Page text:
Reader Friday: Writer Friends

Writer friends are the absolute best. They lend advice, encourage when things seem bleak, and help celebrate successes.

Give a shout-out to one special writer friend in your life.

How’d you meet?

Why did you choose this writer?

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About Sue Coletta

Sue Coletta is an award-winning crime writer and an active member of Mystery Writers of America, Sisters in Crime, and International Thriller Writers. Feedspot and named her Murder Blog as “Best 100 Crime Blogs on the Net.” She also blogs at the Kill Zone, Story Empire, and Writers Helping Writers. Sue lives with her husband in the Lakes Region of New Hampshire. Her backlist includes psychological thrillers, the Mayhem Series (books 1-3) and Grafton County Series, and true crime/narrative nonfiction. Now, she exclusively writes eco-thrillers, Mayhem Series (books 4-9 and continuing). Sue's appeared on the Emmy award-winning true crime series, Storm of Suspicion, and three episodes of A Time to Kill on Investigation Discovery. Learn more about Sue and her books at

38 thoughts on “Reader Friday: Writer Friends

  1. I will always be grateful to Dean Wesley Smith. I first met him at a conference in probably ’95 (Tulsa or Tuscon) where we were both presenters, he on fiction, I on poetry.

    Years later in February 2014, he clued me in on Heinlein’s Rules and taught me a technique called writing into the dark. Well, the only way to know for sure whether something works is to give it an honest try. I was skeptical, but those two tiny bits of knowledge, coupled with my dogged determination to prove or disprove them for myself, turned my entire life around.

    At the time, I had two nonfiction books (ironically, on writing fiction) and two book-length collections of poetry published via traditional publishing.

    Before that advent, I’d literally spent several years outlining a novel I wanted to write someday. After writing dozens of short stories between February and October, 2014, in October I started my first novel. Today I’ll start my 67th novel.

  2. Good morning, Sue. That one is easy. William D. Plant III. He hasn’t been published (yet) but he has been encouraging me to write since I was thirteen years old. We met in a record store — Bell Records on State Road in Cuyahoga Falls, OH — while commiserating over a band named The Rolling Stones that hardly anyone in the United States had heard of.

  3. You, Sue. You.

    I remember opening an email… how many years ago now… and here was this meek note asking how the writer could get a copy of a little booklet I wrote titled How To Write Deadly Crime Thrillers – A No BS Guide with 101 Killer Tips. The note also said you followed my blog but were too shy to comment so you lurked in the shadows.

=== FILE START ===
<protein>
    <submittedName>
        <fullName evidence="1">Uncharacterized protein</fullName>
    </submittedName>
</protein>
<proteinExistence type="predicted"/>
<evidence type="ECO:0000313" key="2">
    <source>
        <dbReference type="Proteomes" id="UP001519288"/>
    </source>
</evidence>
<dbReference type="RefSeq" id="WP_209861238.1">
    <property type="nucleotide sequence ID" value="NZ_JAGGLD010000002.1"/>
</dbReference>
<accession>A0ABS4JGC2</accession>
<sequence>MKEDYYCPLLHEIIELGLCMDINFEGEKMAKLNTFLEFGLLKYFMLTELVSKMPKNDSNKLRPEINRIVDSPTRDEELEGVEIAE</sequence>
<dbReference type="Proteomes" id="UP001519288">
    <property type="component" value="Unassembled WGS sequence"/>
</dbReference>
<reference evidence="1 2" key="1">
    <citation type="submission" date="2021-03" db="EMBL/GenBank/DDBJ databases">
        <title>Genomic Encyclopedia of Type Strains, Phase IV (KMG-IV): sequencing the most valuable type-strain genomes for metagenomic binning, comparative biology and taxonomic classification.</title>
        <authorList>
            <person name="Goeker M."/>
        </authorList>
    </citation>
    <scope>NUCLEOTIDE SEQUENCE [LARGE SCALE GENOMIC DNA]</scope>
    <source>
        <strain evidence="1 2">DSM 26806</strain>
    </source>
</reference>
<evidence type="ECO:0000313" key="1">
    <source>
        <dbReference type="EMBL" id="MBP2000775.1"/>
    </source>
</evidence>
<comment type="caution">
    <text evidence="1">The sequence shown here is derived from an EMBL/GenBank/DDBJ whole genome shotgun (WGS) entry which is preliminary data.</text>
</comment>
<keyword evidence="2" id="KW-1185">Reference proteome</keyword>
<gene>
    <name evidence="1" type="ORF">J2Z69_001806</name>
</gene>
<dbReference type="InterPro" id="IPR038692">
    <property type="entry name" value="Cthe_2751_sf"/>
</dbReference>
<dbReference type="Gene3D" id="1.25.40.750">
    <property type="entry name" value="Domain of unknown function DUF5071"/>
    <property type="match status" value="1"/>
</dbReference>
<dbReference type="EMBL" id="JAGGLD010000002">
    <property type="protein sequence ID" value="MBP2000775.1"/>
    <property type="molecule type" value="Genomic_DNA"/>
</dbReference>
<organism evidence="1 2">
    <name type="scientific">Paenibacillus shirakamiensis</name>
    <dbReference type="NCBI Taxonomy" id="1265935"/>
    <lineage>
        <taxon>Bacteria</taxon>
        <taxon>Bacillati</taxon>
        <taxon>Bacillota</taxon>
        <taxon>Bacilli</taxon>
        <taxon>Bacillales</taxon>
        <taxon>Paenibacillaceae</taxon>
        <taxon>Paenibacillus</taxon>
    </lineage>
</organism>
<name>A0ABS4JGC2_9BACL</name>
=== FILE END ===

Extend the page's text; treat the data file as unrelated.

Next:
I immediately wrote back with an attached pdf and that started a dialogue that’s gone on pretty much daily ever since. When this all began, you were still in draft with a debut work called Marred and you asked if I would review it. I said, “Sure. Ship it too me.” You did and I began reading. I read the opening. Stopped. And read it again. “My God! Can this lady ever write!” was my reaction, and my opinion has grown stronger ever since. I’ll stand before the Kill Zone audience and confidently say I believe you, Sue Coletta, are one of the top crime writers in today’s commercial market.

    You’re probably wondering what I’m doing up and around so early. (It’s 3:45 am here on the west coast.) Well, I fell asleep before 8:00 pm at the kitchen table and we both know what a dangerous, dangerous place that can be. 😉

    • Awwwww…you’re making me blush, Garry. I remember it well. I’d written four (trunked) novels by then, so that had to be either late 2012 or early 2013. We’ve been best buds ever since. ?

  4. Joe Hartlaub. Joe reviewed my first book contract from a small publisher, gave me advice, and was willing to answer many questions. When that publisher went under before publishing my book, Joe lit a fire under me to get back my copyright before the failing company sold the company and my copyright. I was successful. Joe has given me advice (whenever I asked) many times since then, and he was instrumental in TKZ offering me the opportunity to blog here. Thanks, Joe!